On Bobby Martinez on his year and winning the Billabong Pro Mundaka : “I was stoked that Bobby started out so strong this year. He got to third and he was right up there in the ratings, then he had a little rough patch there during the past few events. I was just so happy to see him win at Teahupoo, it was his dad’s birthday that day. To win here again it just all fits, I got the title by making the final and Bobby (Martinez) wins it. I’m stoked for him.”
Slater on the realisation of his 8th world title claim sinking in : “I’ve got to get away from everyone for it to sink in. I need a little space. I had a lot of stress for the last couple of years before winning last year and this year I haven’t really had any stress at all. I’ve been on a good run and I just kept getting those results. I wasn’t really too worried about it either way. It all just came together, it’s just been the smoothest year ever as far as competition goes. My life is pretty cruisey now. I don’t know how to put it, but it’s definitely not the emotional output of last year. I had years of stuff building up to that and this year is just happier. Everything came out last year.”
Slater on beating the records of successful champions such as Lance Armstrong and Michael Schumacher : “I haven’t even thought about that. I just have to sit back and think about that, Schumacher nearly won his 8th the other day but he blew his engine out and Lance didn’t even try for his 8th so it would be interesting to see if he tried for that.”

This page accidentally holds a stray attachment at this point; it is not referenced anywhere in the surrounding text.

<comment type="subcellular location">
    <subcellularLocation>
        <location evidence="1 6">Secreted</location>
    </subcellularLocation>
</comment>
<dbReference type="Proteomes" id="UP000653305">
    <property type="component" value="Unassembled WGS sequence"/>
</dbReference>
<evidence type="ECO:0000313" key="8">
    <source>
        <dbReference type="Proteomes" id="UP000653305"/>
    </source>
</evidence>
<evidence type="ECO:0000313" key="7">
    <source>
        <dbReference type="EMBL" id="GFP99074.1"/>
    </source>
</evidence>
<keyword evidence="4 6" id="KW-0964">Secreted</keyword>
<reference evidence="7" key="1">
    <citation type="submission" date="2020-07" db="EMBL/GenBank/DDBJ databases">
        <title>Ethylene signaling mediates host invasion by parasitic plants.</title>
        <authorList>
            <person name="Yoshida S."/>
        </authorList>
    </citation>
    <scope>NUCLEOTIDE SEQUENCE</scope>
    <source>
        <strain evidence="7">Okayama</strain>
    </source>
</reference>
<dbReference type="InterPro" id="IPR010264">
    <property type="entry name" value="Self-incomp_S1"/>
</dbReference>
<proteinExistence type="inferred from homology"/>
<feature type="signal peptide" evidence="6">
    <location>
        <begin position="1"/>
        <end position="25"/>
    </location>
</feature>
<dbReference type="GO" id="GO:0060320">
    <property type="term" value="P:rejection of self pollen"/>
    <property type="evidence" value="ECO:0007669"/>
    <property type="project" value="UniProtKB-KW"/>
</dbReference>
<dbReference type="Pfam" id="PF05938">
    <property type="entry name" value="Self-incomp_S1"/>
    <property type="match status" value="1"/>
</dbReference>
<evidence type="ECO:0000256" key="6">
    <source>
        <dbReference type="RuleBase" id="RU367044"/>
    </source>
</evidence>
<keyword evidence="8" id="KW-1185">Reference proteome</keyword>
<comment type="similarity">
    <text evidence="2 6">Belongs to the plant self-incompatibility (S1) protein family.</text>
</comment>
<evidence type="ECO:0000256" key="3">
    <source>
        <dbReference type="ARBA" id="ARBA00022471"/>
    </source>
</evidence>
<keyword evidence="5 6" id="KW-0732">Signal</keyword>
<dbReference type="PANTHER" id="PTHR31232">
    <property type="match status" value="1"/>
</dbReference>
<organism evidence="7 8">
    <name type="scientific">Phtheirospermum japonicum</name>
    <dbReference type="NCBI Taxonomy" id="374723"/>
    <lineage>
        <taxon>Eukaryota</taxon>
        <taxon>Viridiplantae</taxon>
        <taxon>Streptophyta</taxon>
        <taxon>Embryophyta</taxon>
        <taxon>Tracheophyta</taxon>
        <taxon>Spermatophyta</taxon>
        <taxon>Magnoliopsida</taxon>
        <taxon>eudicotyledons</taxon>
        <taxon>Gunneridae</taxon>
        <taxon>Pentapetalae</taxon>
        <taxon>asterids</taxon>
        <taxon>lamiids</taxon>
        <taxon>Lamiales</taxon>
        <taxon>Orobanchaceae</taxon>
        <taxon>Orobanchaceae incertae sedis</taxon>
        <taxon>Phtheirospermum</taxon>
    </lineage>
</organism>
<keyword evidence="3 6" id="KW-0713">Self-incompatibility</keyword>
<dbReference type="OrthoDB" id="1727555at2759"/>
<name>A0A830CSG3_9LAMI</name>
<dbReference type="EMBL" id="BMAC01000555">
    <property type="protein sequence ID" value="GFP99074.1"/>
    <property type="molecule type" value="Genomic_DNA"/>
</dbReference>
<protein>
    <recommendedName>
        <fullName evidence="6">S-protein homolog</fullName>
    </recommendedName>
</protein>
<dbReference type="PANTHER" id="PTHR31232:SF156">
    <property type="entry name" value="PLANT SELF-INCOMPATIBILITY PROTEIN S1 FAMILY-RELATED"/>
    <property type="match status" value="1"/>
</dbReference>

Slater on going for a 9th world title next year : “I feel good, I feel like I’m surfing as strong and as good as ever. I feel like I’m competing better than ever. It makes me feel like I can keep going if I want. I just don’t know if that’s what I want now. At this point I’m not sure.”
Slater on nearly giving it all away at the beginning of the year : “It was really close, I almost didn’t even come to Bells Beach, I’m sure there’s some sort of moral in that for me for my life.”
Slater on the decision to defend the title next year : “Can’t I just enjoy eight !”
Slater on the temptation to retire at the pinnacle of his career : “Yeah it is tempting, but it’s also tempting when you’re doing well to keep going. If I had come back and not won the title it could have been a frustrating thing for me looking back, but it’s also part of doing everything possible to try and have everything you can have.”
Slater on a straightforward year : “I think the one key thing was that I just didn’t have that stress of lat year. I’m sure other guys were feeling it, but I was just relaxed. I really honestly didn’t care until the last couple of events, where it started sinking in that I could win my 8th title, but up until that I was just thinking ‘don’t worry about it, I’ve got the 7th, I’m stoked I can just relax now, everything else is just a bonus’. That attitude allowed me to be a lot freer in my decision making in the water. To be not stressed and to take chances and stuff and it’s all sort of paid off.